"In some situations that are favourable, our cars can drive themselves today. There's no technical problem with that," the new board member in charge of BMW's supply and purchasing said in Sicily last week.
"It's not too risky in some situations with autonomous driving and it's clear that the limit is not the technology. We already have that.
"The limit is a legal situation that's different from country to country and that's only in Europe. It's much worse in most of the U.S.," he admitted.
He insisted a combination of the computer control of a modern car's brake and accelerator pedals, combined with electro-mechanical steering, lane-departure cameras and radar cruise control, all controlled by the same computer, meant the core tasks of autonomous driving were handled already.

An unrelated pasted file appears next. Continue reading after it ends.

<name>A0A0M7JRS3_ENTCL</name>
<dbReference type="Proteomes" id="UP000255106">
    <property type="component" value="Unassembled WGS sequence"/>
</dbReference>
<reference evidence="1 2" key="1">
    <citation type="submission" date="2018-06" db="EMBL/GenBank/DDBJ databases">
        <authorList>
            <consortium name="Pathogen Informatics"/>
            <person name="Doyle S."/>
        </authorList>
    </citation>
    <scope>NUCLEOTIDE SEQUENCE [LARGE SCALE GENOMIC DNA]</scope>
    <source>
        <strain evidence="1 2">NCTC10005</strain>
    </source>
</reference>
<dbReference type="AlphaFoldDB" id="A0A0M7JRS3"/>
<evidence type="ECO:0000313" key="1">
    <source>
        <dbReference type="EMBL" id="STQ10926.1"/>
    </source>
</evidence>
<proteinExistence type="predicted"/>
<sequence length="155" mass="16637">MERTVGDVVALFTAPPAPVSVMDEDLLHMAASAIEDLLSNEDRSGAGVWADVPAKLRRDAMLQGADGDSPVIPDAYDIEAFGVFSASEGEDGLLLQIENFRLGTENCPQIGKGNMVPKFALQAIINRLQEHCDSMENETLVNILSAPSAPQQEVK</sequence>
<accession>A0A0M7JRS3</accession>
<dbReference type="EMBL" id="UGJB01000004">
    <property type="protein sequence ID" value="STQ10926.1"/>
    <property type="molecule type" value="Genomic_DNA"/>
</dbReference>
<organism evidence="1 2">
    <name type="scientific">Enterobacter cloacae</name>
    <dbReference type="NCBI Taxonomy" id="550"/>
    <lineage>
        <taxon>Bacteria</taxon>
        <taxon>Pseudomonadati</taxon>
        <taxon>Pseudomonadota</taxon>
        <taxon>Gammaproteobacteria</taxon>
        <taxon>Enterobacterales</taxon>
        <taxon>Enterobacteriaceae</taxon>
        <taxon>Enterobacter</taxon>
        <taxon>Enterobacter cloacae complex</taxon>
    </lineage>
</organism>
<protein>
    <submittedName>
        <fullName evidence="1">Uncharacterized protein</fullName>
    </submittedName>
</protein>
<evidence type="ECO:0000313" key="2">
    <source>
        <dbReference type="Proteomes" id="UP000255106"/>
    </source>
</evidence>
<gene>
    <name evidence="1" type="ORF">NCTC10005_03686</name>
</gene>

"If you drive a modern premium car on the autobahn or motorway, with lane-departure warning switched on and the active cruise control switched on, it's more or less autonomous anyway, depending on the philosophy of the car company," he said.
"If there is a traffic jam on the motorway, for example, the car can recognise that and stop, restart when the traffic moves, stop, restart and stay in the lines without hitting anything.
"Autonomous is not far away at limited speeds in a traffic jam. That's the easy part, and we can always combine that with infrastructure information coming into the navigation computer."